The Good Girl Exhibit

Summer is abloom,
And we make our way
Through the steady stream
Of side-walk passers-by,
to the small mom and pop,
A rail-road station of
Sometime yesterday
Where the young cashier girl
Bids her mothers wishes.

Old men carry in their canes,
Coffee extra black, ma’am,
And she taps the sugar bowl empty,
I observe, my eyes dancing among
The shelves of jarred jelly and
The lemon-spray scent of
Wood rotting, steady drip-drop,
Ceiling leaking like a faucet,
A dust-bunny brine of surplus treasure.

And my grandmother,
Never young in her rubber sandals,
Bobby-pins swimming the net
Of gray on black,
I watch her hands, wrinkled but steady,
Examine a can of beans,
Twenty-five cents, you can’t beat that,
And I swat at a lone knat,
His legs kneading a path through my arm hair.

I remember the days of my girlhood,
how my hands would finger
the magazine display shelves
Against the roaming eyeball
Of my fathers’ inhibitions,
Like a microscopic memory,
I’d carry the captions and headlines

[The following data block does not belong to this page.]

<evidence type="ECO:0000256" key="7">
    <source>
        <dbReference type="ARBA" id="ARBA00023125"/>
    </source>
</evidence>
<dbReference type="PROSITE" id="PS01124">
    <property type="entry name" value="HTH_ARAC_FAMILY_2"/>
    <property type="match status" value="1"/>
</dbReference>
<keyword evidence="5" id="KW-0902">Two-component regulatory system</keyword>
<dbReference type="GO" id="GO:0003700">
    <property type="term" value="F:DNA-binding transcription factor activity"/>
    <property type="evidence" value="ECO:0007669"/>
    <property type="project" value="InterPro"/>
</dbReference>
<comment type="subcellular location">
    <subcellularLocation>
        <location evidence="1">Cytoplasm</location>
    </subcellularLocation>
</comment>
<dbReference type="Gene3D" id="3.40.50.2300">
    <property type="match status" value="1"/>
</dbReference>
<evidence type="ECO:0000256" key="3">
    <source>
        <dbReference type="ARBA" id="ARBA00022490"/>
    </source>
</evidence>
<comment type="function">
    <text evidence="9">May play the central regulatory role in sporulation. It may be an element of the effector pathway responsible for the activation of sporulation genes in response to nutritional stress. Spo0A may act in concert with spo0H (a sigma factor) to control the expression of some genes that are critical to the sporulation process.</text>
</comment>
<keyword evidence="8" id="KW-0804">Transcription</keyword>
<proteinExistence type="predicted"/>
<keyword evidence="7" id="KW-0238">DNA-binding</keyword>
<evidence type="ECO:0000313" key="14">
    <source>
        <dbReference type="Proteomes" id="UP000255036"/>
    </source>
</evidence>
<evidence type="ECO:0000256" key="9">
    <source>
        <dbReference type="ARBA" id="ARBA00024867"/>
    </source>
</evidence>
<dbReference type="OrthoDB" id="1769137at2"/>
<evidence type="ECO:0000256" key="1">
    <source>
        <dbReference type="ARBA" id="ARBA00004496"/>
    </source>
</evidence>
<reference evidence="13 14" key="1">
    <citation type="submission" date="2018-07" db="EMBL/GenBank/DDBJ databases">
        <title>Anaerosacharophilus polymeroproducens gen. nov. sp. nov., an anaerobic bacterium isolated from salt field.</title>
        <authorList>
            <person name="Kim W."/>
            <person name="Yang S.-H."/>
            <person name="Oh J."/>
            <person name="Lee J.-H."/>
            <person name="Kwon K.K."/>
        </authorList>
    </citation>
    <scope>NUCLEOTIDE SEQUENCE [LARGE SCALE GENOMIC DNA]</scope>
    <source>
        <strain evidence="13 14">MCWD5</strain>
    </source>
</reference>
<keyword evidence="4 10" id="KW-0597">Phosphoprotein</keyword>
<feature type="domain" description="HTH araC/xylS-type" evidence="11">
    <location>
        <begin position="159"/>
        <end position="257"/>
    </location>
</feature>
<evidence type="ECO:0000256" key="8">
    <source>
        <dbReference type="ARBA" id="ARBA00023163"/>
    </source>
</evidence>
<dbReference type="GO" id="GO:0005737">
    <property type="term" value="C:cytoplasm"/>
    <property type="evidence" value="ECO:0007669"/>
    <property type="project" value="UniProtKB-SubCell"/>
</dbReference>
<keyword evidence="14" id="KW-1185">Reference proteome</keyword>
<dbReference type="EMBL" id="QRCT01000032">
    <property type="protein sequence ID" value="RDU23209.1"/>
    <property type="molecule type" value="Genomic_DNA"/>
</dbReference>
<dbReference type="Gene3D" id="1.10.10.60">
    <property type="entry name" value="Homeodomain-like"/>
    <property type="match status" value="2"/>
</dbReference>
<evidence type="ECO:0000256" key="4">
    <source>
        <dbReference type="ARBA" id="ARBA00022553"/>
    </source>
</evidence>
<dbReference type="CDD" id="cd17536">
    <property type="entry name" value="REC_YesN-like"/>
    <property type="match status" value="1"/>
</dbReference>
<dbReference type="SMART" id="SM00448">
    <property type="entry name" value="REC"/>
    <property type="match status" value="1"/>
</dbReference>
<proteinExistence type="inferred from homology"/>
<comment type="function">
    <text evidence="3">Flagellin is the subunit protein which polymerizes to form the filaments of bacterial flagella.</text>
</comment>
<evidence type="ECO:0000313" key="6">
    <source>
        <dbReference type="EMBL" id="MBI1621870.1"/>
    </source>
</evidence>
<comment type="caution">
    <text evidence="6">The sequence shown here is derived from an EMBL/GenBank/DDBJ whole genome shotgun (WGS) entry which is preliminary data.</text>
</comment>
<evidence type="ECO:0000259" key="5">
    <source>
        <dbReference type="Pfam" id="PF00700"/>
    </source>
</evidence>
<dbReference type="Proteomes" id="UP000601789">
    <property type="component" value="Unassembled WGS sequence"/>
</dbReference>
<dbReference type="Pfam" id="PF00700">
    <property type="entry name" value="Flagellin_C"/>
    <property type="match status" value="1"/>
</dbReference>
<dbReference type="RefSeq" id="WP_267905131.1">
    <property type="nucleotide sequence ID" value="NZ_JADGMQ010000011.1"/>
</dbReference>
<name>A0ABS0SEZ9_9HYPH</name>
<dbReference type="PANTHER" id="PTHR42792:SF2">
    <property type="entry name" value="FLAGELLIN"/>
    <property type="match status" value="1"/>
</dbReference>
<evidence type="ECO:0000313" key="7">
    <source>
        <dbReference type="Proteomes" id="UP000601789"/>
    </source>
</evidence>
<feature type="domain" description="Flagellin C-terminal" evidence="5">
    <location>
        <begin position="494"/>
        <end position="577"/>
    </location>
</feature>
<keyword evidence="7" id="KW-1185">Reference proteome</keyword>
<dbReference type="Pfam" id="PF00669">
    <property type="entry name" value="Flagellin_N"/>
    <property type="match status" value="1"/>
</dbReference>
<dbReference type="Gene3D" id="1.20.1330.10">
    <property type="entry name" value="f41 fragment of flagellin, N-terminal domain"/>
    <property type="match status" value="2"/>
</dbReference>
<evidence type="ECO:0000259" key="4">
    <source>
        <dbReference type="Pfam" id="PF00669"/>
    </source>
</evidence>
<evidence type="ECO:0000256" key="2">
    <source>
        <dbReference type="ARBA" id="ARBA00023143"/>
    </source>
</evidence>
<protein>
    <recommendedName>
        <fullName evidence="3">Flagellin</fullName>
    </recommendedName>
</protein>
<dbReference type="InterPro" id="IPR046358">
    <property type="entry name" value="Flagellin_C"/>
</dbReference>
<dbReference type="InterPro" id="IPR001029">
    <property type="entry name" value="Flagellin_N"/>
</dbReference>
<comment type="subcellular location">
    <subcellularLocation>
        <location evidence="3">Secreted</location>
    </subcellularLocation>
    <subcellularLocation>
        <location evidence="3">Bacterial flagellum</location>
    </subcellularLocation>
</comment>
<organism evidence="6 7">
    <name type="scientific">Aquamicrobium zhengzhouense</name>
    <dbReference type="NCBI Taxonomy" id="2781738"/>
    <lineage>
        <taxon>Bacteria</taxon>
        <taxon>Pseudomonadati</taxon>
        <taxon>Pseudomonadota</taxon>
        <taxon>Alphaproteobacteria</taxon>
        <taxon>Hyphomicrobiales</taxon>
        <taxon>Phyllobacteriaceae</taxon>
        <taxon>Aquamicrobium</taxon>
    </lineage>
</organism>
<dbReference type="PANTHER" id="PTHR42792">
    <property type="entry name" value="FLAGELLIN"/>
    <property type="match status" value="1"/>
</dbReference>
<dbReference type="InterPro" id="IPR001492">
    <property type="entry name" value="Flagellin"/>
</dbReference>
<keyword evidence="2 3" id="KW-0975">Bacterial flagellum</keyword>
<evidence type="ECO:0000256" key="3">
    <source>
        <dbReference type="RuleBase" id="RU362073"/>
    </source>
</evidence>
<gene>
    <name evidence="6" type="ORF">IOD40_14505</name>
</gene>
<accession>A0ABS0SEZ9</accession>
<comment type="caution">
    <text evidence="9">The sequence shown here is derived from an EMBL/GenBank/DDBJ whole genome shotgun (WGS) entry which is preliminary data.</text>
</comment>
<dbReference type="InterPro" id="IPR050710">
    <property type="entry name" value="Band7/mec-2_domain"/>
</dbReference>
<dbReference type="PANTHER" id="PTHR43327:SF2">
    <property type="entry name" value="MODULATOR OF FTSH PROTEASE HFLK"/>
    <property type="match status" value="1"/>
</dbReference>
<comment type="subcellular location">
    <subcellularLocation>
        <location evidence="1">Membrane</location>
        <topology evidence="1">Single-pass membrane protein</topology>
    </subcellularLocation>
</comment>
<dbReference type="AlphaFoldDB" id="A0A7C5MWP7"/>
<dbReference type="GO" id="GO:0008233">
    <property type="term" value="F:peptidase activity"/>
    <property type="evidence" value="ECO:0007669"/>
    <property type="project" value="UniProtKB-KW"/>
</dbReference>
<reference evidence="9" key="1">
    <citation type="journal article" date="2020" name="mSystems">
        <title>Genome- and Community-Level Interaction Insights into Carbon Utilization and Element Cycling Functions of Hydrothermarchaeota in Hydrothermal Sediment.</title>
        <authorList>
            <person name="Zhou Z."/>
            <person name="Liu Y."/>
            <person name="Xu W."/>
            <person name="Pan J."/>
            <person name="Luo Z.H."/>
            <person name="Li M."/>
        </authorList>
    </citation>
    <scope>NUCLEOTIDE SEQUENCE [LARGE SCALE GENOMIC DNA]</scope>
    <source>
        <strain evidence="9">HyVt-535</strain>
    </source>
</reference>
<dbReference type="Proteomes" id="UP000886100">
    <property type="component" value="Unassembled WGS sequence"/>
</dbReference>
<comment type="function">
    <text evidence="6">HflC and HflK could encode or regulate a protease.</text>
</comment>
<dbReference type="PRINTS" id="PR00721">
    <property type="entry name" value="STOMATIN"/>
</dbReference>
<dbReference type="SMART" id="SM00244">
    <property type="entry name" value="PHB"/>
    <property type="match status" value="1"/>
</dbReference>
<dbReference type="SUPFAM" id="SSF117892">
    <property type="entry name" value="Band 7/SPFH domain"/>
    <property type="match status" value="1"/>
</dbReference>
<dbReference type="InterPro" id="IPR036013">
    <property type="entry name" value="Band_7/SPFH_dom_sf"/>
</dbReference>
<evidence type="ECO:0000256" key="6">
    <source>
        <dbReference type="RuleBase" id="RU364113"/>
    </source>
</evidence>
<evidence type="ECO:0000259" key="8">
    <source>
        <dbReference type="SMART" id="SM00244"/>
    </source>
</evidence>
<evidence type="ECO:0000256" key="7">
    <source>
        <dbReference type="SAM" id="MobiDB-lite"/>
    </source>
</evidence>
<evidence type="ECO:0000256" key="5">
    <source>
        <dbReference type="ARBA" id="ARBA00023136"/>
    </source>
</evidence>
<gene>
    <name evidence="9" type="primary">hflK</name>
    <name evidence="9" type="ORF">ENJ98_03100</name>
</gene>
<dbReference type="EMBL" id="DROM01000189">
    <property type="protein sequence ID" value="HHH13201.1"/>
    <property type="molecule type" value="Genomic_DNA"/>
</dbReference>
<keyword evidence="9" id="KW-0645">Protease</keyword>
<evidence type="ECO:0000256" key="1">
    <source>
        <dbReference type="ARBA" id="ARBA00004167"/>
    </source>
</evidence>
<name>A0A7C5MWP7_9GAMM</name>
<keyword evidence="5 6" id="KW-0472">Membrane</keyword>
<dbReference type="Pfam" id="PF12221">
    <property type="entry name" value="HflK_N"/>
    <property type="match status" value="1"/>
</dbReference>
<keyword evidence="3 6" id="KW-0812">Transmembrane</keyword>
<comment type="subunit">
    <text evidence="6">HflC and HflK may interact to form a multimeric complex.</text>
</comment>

Home with me: ten days to new you,
How to drive men crazy in bed,
New fall fashions, blond-lady in a red mini.

Hidden between my breasts,
Two flat areolas of immaturity,
And the thrifty feel of my wool sweater,
I’d slide those secrets of sophistication
Into my closet, two shelves below my shirts,
Three boxes back where the words gathered,

Because virgin Christian girls
Weren’t supposed to wear tight blue jeans,
Writing poetry under maple trees,
About backseats and football game bleachers.
We were never supposed to know
The six steps of a sizzling romance,
Twenty rules to a healthy sex life,
And of the one-night stands in Spain.


(First appeared  in All Things Girl in 2009)